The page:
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Al Bean (Surfboard shaper) – I became Manager of Surfside & the Yalls Beach Caravan Park in 1977 at age 20 years. I learnt to cook and employed local girls to help at Surfside. Back then city surfers would sleep in cars in the car park and we would get up to 60 surfers waiting for breakfast each morning over the weekend. It was a different story during the week and we would be lucky to sell a choc milk & newspaper to Harbo at Hideaway Homes. So I would close the shop mid-week and go surfing.

Photo: 1978 an empty Yallingup car park with Surfside Store, Bali Hai surf shop & Surfside rental accommodation in the background. Vance Burrow pic.

1978 Yalls Bali Hai surf shop Yalls VB IMG

Ross UttingIt was always difficult to fill in long hot surf-less afternoons, particularly on holiday or contest weekends when there were a lot of high spirited people about. Fortunately there were a few blokes who fancied themselves as stunt drivers. These blokes would relieve our boredom by putting on a display of burning rubber and wheelies in the Yallingup car park.

On one occasion, two of these charismatic drivers in Bill “Big Eyes” McVeigh and Kevin “Odey” O’Dwyer fed off each other, with each stunt becoming more outrageous than the one before.  They ended up, each in turn, racing down the hill from the pub at high speed, over the bridge and throwing the wheel on full lock entering the unsealed car park, sliding and spinning wildly through the car park and coming to a halt in a cloud of dust in front of the cheering masses, leaping out of their cars and taking a bow.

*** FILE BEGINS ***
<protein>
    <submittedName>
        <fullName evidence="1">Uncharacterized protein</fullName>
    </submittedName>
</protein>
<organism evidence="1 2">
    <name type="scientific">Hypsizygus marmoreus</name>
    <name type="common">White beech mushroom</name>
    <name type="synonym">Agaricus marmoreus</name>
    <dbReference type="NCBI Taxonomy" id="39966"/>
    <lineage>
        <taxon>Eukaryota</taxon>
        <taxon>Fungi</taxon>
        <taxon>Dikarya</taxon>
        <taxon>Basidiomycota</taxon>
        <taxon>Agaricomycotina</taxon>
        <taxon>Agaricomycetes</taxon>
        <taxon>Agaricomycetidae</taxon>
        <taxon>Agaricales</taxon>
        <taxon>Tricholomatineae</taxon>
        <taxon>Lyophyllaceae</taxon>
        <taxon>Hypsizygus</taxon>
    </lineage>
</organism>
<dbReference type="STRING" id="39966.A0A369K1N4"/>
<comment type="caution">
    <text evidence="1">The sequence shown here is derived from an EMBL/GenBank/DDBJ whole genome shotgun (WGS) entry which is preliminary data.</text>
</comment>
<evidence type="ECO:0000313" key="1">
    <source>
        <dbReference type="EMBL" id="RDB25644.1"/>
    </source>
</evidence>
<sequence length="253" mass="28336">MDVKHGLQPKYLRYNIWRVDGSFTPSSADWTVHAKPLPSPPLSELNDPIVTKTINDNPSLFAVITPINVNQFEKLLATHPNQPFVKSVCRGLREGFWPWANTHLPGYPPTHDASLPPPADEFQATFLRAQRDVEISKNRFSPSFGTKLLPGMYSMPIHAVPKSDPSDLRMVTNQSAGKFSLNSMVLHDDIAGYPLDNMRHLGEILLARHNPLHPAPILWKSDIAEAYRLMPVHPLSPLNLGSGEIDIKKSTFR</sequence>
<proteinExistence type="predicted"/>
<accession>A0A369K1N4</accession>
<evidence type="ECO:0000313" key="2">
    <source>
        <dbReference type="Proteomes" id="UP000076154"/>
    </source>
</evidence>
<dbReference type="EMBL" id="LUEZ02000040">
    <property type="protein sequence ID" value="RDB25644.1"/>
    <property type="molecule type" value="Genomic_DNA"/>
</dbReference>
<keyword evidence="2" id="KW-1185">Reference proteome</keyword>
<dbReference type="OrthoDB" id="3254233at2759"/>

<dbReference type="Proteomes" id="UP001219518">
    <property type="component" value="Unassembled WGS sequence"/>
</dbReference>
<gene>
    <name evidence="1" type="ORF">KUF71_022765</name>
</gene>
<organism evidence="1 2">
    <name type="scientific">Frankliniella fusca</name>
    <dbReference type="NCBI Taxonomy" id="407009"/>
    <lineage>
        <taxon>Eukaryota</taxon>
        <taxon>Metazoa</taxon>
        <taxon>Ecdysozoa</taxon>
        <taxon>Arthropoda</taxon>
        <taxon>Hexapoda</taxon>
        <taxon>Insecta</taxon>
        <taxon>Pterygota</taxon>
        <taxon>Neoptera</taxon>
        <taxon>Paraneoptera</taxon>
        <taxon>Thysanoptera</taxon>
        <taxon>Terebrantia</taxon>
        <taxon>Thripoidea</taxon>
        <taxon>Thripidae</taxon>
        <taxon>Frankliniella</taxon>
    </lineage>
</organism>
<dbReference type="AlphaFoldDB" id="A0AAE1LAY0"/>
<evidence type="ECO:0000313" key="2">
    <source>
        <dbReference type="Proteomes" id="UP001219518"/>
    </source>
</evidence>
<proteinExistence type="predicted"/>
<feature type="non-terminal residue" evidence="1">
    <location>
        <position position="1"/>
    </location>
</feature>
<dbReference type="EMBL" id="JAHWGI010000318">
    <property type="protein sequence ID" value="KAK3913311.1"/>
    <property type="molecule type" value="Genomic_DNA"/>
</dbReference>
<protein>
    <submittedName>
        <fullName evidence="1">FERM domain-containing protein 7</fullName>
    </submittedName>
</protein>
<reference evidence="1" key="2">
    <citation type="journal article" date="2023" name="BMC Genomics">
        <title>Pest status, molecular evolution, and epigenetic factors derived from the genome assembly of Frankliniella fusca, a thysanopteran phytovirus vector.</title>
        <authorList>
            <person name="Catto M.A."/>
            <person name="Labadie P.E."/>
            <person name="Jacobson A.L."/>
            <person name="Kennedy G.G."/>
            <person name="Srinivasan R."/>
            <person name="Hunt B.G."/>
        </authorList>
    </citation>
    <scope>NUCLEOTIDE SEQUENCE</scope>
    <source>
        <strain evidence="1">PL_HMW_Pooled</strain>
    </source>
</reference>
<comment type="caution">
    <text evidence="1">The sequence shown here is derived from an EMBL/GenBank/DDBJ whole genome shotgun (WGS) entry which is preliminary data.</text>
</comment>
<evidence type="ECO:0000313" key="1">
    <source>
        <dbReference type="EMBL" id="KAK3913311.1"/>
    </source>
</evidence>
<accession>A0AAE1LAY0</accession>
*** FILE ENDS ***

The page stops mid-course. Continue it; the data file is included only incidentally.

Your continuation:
Both brilliant drivers, but how none of the vehicles parked in the car park were not damaged or pedestrians killed still amazes me.  The owner of Surfside Tea Rooms with it’s petrol bowser out front wouldn’t have been amused either.

Photo: 1980 Parking spot with a view. Gary Gibbon’s Ford Cortina with protruding surfboard in Yallingup car park. Gary Gibbon pic.